WORLD ROUNDUPThe Secret World of China’s Hackers for Hire | Taiwan’s Theory of the Fight | The Two-State Mirage, and more

Published 22 February 2024

·  Why Zelensky Replaced Ukraine’s Top General and What It Means for the War
The civil-military rift became untenable, but the way ahead is not going to be easy

·  Germany Is Failing Ukraine—and Europe
Berlin is scared of acknowledging Russia’s real threat

·  The Dragon Won’t Bring China a Baby Boom
In the Chinese zodiac cycle, children born in the year of the dragon are considered lucky—but it’s unlikely to cause a bump in 2024

·  Taiwan’s Theory of the Fight
In crowded field of work by scholars and officials exploring Taiwan’s security, Lee Hsi-ming’s Taiwan’s Plan for Victory stands out

·  The U.S. Is Playing the Wrong Game in the Competition with China
Washington should take a page out of Beijing’s playbook and rebalance its investments and energy towards economic and diplomatic interactions while at the same time moving toward a smaller but still robust defensive capability

·  The Two-State Mirage
How to break the cycle of violence in a one-state reality

·  Leaked Files Show the Secret World of China’s Hackers for Hire
China has increasingly turned to private companies in campaigns to hack foreign governments and control its domestic population

Why Zelensky Replaced Ukraine’s Top General and What It Means for the War  (Eric Ciaramella, Lawfare)
President Volodymyr Zelensky’s replacement of Ukraine’s top military leadership in early February—the most significant shake-up in Kyiv since the start of Russia’s full-scale invasion two years ago—was long in the making. Zelensky cast his decision to replace Armed Forces Commander-in-Chief Valeriy Zaluzhny and other senior officers as necessary to rejuvenate the war effort after last year’s failed counteroffensive. But, although Zelensky and Zaluzhny had clashed over certain aspects of Ukraine’s military strategy, the decision ultimately stemmed from politics and an interpersonal conflict between the two men that had escalated steadily since the earliest days of the war.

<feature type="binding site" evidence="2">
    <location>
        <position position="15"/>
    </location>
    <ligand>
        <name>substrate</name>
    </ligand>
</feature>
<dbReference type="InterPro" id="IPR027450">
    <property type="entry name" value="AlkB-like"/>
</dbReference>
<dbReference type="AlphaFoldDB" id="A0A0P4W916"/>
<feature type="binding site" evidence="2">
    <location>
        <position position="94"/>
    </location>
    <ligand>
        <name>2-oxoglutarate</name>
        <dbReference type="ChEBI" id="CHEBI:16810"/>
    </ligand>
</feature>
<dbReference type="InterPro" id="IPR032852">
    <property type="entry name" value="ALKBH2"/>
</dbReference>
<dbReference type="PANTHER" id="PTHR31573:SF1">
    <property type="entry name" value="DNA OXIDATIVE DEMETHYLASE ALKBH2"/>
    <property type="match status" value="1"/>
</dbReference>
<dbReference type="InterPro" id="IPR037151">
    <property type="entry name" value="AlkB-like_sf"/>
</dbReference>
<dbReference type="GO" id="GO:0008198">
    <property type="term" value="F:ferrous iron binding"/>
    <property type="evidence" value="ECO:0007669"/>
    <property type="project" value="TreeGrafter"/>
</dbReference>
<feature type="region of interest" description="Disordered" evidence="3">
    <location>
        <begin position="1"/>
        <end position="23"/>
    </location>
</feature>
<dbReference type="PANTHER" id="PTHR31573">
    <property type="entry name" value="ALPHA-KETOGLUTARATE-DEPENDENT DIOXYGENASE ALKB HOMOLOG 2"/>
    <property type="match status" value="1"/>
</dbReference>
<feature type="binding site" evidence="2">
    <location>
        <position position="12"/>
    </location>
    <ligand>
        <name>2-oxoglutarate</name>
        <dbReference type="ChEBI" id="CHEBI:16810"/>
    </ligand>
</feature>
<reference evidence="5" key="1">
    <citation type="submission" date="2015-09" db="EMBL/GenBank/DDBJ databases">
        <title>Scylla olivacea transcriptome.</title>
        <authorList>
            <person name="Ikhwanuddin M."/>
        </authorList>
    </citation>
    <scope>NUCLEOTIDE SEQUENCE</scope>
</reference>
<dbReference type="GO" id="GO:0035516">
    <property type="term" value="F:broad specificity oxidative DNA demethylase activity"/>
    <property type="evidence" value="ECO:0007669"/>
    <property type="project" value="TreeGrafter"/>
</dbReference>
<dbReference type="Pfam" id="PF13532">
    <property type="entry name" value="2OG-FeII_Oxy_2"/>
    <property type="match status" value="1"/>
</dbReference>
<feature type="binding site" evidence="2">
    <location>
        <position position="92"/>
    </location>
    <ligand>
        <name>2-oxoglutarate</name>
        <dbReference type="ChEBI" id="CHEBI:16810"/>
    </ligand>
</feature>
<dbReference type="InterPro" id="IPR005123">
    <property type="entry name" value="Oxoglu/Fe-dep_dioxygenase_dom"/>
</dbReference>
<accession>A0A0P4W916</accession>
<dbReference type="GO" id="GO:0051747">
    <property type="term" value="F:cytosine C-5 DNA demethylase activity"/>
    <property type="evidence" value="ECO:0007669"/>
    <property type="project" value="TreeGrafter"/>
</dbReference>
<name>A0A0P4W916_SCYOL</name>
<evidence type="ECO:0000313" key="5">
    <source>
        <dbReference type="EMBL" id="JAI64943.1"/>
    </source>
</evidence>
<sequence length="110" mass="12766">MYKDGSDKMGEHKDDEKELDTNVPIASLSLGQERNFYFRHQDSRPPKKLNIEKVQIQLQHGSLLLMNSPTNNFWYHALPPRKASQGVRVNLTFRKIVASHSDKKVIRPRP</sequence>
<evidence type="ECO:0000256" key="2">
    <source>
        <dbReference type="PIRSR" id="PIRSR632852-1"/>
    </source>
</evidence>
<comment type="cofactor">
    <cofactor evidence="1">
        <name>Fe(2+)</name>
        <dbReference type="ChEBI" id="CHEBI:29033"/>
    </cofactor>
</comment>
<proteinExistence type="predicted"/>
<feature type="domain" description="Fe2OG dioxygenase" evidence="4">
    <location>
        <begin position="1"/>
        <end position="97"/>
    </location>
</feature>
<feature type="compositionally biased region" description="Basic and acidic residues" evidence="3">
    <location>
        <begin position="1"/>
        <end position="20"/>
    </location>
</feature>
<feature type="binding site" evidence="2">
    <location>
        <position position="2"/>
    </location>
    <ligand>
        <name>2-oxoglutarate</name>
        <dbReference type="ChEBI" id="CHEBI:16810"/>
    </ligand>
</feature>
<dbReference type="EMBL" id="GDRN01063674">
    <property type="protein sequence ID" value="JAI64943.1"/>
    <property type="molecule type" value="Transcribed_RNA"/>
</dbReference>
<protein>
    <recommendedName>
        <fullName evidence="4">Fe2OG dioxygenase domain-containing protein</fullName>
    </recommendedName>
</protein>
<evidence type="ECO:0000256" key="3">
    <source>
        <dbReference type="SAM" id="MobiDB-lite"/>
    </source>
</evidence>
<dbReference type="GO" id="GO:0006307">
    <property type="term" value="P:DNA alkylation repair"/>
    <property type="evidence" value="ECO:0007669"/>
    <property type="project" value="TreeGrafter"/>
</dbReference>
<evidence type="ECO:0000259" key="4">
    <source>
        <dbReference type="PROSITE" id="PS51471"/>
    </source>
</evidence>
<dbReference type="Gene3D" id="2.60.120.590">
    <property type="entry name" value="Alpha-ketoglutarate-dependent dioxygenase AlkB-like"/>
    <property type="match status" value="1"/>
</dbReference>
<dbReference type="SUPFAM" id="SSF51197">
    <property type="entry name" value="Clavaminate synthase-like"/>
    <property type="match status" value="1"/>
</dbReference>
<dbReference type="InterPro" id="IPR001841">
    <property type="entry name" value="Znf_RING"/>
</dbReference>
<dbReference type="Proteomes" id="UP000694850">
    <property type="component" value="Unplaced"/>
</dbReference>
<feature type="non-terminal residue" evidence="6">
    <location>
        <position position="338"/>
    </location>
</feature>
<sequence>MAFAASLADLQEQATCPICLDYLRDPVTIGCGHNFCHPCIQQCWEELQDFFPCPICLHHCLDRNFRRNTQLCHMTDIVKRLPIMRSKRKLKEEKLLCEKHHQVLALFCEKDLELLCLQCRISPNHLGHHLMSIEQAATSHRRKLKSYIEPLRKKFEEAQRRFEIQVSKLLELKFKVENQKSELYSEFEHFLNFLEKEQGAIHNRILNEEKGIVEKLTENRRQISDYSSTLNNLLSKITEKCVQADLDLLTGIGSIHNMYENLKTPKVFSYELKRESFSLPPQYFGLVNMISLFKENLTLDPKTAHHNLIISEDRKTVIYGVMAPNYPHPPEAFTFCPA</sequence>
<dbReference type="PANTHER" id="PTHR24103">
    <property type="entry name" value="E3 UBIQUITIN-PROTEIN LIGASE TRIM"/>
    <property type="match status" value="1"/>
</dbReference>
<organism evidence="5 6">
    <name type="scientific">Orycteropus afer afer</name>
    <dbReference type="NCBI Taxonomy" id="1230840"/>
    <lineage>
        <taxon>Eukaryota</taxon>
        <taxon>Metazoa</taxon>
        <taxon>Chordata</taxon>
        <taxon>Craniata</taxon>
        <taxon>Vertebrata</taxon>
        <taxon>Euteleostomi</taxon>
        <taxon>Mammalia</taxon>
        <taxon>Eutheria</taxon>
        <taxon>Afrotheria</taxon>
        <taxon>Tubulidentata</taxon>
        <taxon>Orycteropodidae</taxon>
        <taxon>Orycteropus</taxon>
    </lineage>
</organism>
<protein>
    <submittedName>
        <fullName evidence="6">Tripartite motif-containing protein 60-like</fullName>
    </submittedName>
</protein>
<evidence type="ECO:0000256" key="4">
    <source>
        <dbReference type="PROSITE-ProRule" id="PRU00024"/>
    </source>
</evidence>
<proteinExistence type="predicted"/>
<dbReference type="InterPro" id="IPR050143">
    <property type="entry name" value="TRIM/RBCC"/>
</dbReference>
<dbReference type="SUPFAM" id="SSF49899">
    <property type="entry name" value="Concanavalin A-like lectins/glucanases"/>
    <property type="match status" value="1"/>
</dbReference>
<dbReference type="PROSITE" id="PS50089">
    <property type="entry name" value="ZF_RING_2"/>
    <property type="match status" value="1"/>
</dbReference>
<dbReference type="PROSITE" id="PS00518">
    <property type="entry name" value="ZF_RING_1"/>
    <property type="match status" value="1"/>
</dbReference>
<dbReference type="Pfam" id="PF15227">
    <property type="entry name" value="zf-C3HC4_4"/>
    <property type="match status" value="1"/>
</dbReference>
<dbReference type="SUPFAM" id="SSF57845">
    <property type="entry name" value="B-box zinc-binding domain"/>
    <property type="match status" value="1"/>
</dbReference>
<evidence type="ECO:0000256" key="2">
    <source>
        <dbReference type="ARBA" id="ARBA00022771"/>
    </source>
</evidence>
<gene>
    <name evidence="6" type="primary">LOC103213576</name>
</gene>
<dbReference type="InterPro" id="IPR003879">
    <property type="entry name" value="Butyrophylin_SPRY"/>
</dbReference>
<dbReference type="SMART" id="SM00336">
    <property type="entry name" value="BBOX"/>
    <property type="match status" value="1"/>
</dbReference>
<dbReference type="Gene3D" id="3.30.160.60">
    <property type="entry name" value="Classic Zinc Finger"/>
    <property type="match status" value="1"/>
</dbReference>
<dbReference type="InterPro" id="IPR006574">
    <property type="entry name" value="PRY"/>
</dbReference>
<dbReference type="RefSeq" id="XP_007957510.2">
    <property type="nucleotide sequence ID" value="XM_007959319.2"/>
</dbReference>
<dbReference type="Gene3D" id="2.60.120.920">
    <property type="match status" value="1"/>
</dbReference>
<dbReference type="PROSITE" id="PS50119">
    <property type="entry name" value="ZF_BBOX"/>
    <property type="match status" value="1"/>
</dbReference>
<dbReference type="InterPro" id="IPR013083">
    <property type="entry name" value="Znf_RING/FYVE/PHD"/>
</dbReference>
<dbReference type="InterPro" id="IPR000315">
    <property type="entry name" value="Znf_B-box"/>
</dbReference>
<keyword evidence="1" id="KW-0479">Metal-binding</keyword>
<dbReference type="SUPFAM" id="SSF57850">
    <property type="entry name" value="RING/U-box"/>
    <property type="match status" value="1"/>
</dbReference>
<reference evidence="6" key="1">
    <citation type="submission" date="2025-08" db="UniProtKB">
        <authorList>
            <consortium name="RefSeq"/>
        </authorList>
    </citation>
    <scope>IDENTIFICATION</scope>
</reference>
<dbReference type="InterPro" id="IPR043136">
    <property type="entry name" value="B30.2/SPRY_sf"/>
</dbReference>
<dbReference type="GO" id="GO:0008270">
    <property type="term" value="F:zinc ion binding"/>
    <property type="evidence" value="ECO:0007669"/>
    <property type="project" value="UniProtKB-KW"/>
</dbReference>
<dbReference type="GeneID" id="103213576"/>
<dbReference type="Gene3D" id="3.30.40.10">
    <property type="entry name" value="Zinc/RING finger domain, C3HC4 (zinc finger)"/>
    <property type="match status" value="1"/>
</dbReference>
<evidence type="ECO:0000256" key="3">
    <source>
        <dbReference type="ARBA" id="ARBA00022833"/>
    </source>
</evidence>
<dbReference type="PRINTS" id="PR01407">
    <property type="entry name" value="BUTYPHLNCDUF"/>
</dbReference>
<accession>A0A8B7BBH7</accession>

The political dimension of their quarrel was also about certain aspects of military strategy. The two leaders clashed over the requirements for further mobilization, and neither wanted to bear the political responsibility for championing an unpopular decision. They also disagreed at times about certain operational issues, most notably during the Battle of Bakhmut in early 2023. Zelensky wanted to hold the city at all costs, especially after his address to the U.S. Congress in December 2022, when he depicted the battle as a pivotal one that would determine the trajectory of the war. Zaluzhny urged a tactical withdrawal once it became clear that the battle was unwinnable, fearing that continuing to fight there would deplete the more experienced Ukrainian brigades that were needed for the impending counteroffensive. 
But on one thing at least, they agreed: Both Zelensky and Zaluzhny viewed last year’s counteroffensive as Ukraine’s best chance to break through Russian lines and sever the land bridge to Crimea. It did not go according to plan. The reasons for the operation’s failure are complex. But as Ukrainian forces struggled to penetrate Russia’s prepared defenses in summer 2023, the Office of the President and the General Staff began to trade blame for what went wrong—at first through anonymous quotes in Ukrainian and Western media, and eventually in the open.